We live in a world of bedroom coders creating apps in mere hours and Instagram selling for $1bn, but rather than Apple's App Store, it was the launch of the ZX Spectrum in 1982 that kick-started the programming revolution.
Launched on 23 April, 1982 and the brainchild of inventor extraordinaire Sir Clive Sinclair, the ZX Spectrum was considerably cheaper than its rivals, retailing at £125 for the basic 16 kilobyte (kB) model and £175 for a 48kB model.
While younger members of IBTimes UK staff refuse to believe that computers existed before the mid-1990s and look back fondly to the novelty of blowing into a Nintendo 64 game to make it work, the real grandfather of games consoles was the ZX Spectrum.
The Spectrum got its name from its ability to display colour, in a world where previously computers could only manage grayscale; text could be displayed in 32 columns with 24 rows of characters, and there were eight colours that could each be shown in two shades.
In 30 years technology has improved by a staggering amount; to add some perspective, the £22 Raspberry Pi computer has a processor 200 times more powerful than the ZX Spectrum.
With regard to the Raspberry Pi and teaching young people to code, the ZX Specturm's original engineer, Richard Altwasser, told the BBC: "I'm an engineer so I'm delighted at the thought that people are going to be encouraged through the availability of the Raspberry Pi to learn to do programming. If I look at the capability of that machine - the graphics pixel rate is 140 times greater, the processor speed is 200 times greater, there's thousands of times more memory.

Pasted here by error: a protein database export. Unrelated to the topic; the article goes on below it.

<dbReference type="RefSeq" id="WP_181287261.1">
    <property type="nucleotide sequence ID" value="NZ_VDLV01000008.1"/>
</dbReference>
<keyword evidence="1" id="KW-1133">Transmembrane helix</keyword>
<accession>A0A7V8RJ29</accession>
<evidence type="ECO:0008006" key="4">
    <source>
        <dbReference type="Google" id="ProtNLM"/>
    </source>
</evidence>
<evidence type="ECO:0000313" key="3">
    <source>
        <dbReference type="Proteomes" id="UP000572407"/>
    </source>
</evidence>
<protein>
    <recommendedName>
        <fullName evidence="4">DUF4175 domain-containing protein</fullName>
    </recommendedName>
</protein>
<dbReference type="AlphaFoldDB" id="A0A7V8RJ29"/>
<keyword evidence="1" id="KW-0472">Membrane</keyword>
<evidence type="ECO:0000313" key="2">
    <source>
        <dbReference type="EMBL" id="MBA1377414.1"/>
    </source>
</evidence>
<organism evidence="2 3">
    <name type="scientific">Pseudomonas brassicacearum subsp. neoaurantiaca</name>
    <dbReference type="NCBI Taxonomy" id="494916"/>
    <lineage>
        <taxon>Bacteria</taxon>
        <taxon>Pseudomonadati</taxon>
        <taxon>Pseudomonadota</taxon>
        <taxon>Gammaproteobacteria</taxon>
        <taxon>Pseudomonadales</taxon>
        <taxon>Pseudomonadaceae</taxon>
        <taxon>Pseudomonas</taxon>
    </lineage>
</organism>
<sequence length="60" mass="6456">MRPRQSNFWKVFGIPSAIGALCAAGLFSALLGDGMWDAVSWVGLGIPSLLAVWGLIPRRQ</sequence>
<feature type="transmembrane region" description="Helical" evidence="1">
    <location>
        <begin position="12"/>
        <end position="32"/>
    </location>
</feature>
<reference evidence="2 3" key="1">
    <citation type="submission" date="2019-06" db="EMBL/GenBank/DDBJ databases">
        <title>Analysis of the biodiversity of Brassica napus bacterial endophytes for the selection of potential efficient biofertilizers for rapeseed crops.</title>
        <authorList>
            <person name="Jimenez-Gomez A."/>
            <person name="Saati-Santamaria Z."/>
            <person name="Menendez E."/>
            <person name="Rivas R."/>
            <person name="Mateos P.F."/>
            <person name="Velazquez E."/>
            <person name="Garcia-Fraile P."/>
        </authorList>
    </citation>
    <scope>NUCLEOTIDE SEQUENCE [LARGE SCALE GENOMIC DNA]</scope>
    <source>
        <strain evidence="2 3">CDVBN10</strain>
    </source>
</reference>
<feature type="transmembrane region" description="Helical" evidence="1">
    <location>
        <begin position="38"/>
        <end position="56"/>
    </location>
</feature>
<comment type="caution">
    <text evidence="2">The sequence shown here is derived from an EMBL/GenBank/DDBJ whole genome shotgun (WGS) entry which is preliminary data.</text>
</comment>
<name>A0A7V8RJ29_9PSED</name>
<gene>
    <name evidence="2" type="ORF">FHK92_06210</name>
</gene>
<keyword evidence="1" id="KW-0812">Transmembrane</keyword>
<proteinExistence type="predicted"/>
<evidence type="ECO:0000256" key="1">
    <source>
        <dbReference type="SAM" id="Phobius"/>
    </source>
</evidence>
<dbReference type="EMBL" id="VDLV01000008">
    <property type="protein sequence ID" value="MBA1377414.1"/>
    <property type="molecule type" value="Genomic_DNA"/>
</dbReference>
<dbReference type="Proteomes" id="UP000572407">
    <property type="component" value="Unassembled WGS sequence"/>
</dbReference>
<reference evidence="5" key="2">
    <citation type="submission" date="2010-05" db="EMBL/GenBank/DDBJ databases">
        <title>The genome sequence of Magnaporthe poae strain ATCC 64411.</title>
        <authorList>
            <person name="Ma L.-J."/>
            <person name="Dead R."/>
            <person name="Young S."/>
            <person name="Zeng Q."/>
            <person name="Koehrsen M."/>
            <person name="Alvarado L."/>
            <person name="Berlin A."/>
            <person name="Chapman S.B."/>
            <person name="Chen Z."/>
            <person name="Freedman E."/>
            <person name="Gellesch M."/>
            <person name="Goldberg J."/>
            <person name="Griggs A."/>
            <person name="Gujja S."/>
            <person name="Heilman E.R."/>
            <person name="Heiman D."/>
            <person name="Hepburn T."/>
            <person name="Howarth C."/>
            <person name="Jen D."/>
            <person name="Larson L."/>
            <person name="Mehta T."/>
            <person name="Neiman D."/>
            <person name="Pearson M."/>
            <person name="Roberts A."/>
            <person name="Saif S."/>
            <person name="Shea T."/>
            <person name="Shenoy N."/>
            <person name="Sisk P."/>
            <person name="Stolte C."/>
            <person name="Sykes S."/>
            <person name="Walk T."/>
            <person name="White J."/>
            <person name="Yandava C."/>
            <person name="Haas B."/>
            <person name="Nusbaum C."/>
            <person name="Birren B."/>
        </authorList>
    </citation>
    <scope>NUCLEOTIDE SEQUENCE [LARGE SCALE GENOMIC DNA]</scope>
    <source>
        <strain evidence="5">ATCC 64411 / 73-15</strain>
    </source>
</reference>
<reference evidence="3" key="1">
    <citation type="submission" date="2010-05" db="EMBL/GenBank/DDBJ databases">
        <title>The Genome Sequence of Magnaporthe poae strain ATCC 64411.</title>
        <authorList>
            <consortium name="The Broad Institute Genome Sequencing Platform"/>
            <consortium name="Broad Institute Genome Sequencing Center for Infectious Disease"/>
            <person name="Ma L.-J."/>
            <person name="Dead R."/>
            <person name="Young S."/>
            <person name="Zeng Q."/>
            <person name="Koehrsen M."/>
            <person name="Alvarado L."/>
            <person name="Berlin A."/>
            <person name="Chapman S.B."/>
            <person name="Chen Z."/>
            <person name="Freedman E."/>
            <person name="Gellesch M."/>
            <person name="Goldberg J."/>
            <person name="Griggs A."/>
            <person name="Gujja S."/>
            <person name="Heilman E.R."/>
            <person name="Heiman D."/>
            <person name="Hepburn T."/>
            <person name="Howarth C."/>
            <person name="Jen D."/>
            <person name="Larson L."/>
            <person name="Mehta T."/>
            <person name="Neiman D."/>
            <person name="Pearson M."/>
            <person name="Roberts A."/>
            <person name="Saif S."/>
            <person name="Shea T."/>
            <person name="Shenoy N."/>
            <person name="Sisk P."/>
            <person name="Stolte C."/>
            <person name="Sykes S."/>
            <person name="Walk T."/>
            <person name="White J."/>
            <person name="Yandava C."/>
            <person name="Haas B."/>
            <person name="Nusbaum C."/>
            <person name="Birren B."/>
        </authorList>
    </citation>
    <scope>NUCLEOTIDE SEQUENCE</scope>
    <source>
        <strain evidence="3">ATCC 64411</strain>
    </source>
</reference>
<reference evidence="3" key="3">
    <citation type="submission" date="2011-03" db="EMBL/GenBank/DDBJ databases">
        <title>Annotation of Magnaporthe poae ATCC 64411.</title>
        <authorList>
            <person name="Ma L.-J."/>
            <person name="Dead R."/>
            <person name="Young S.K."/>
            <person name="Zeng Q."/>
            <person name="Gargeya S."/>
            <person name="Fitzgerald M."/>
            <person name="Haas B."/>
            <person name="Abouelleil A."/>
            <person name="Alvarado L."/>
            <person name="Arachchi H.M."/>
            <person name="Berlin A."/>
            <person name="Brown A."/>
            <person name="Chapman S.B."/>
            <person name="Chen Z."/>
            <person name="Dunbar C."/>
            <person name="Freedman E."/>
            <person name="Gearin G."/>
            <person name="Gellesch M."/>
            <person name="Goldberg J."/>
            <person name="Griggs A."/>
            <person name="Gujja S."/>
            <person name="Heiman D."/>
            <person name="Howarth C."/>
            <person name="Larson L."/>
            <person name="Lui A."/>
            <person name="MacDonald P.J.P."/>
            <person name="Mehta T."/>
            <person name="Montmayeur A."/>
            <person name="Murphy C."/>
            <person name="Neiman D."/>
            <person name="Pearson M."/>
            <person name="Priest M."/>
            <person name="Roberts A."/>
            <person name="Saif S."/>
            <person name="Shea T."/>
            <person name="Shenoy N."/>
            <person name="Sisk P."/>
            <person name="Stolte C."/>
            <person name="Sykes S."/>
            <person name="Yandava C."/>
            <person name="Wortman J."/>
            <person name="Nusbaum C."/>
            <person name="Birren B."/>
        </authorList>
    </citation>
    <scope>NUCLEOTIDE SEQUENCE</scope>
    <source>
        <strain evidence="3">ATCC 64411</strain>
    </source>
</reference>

"So you would think the speed and power of that device compared with the ZX Spectrum gives it every possible advantage. But my impression is that the attention span of young people over the last 30 years has probably not lengthened.
"What is important is not the technical speed of the device but the speed with which a user can get their computer out of a box and type in their first programme."
And it was this speed that made the Spectrum a success. With an understanding of the BASIC computer language, users could begin writing their own programmes with ease and a cult soon developed.
Programmers would share code with each other and specialist magazines published code to be copied and modified by readers. This sense of community between ZX Spectrum developers remains, with the World of Spectrum website offering up new games and programmes to this day.
Google celebrated the ZX's 30th anniversary with an eight-bit Google Doodle (below) on the site's homepage depicting St George slaying a dragon (as it's also St George's day). The doodle measures in at just 256 x 192 pixels - the maximum resolution the Spectrum could manage..
Priced at almost half that of its rival - the BBC Micro - the ZX Spectrum gave bedroom coders the chance to not just use programmes and play games, but to make them from scratch in what would be looked back on as the dawn of the personal computer age.
Sir Clive predicted a future where there would be a personal computer in every home - a prediction many at the time couldn't see as computers were seen as tools, rather than sources of entertainment.
In 1986 the Spectrum name was sold to Alan Sugar and his Amstrad business for £5m, who continued to market, build and distribute the ZX until production ended in 1992.
During its ten-year life span the ZX Spectrum earned Sinclair a knighthood for services to British industry and went on to sell more than five million units, spawning the development of over 23,000 software titles - as a credit to its success, programmes for the ZX Spectrum are still being made today.